Reforming the voting system to protect your gun rights.


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jlbraun
October 18, 2006, 05:09 PM
Since I saw so many gun owners opining on "having to vote for the lesser of two evils" in this thread (http://thehighroad.org/showthread.php?t=228666), I thought I would bring this up.

Instead of voting just for one guy who best embodied your views, you're forced to vote strategically for the guy that both embodies your views and whom you think is likely to win.

Enter Range Voting. Range voting means that you can give each candidate a rating from 1-10, and the highest average score wins, as long as more than 25% of people expressed an opinion on that person. It's mathematically proven better than a lot of other systems.

So, instead of voting like this and gritting my teeth:
George W Bush - Republican (X)
John Kerry -Democrat ( )
Michael Badnarik - Libertarian ( )

I would vote like this, which is a way better a reflection of my views.
George W Bush - Republican (8)
John Kerry -Democrat (1)
Michael Badnarik - Libertarian (10)

http://www.rangevoting.org/

Thoughts? There's some momentum to get both major parties doing it in their primaries.

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Zundfolge
October 18, 2006, 05:16 PM
There's enough people who can't figure out how to use a punch card or touch screen.

While I like this range voting idea in theory, the end result would be that whomever loses would claim the election wasn't legitimate because it was too confusing, eventually undermining the entire electoral process.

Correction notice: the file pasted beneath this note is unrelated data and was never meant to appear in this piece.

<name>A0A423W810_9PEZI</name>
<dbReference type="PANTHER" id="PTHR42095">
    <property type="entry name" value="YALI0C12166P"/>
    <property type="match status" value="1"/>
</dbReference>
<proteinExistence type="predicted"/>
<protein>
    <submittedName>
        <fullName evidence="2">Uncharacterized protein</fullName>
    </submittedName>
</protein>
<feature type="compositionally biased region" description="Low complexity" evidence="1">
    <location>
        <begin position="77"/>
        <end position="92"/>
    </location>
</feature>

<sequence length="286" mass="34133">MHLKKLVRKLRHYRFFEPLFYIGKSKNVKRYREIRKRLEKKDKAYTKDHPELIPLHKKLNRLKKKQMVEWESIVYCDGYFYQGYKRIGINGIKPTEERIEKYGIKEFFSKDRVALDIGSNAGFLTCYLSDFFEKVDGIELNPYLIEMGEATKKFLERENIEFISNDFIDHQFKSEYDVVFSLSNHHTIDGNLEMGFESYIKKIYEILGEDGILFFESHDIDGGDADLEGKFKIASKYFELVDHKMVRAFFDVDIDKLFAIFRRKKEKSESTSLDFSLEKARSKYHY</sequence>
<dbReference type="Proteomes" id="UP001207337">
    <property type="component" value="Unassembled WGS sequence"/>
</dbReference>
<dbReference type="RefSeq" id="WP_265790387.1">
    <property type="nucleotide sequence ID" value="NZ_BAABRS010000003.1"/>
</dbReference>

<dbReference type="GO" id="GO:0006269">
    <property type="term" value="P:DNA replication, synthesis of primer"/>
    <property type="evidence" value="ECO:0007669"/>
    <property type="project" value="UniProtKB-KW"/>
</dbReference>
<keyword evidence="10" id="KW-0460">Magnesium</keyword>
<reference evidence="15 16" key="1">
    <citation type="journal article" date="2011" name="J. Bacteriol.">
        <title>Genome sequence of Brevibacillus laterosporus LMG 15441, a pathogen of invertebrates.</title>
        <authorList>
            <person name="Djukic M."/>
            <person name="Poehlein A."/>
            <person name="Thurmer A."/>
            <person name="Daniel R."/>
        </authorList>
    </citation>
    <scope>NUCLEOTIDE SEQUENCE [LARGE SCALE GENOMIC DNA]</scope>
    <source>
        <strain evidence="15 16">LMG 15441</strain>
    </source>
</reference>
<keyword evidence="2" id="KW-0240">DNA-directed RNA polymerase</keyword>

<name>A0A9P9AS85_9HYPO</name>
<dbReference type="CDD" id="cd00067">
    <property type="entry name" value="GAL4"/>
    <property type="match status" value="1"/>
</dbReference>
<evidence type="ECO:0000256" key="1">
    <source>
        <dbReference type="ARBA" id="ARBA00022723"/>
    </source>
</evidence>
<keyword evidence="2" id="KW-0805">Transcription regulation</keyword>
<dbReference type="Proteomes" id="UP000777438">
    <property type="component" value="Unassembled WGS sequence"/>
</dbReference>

jlbraun
October 18, 2006, 05:26 PM
"whomever loses would claim the election wasn't legitimate because it was too confusing, eventually undermining the entire electoral process."

Look what happened with that in FL, 2000. People got made fun of for saying a simple punch card was too confusing, and they eventually quieted down. Same would happen here.

WayneConrad
October 18, 2006, 05:27 PM
So, we don't know if it would work very well. As opposed to the system we have now, which we know does not work very well.

There are many alternative voting schemes that do not cause you to have to choose someone you dislike to prevent someone you hate from gaining office. Approval voting (http://en.wikipedia.org/wiki/Approval_Voting) is one of them; there are others. Approval voting has the advantage of being very simple for votors.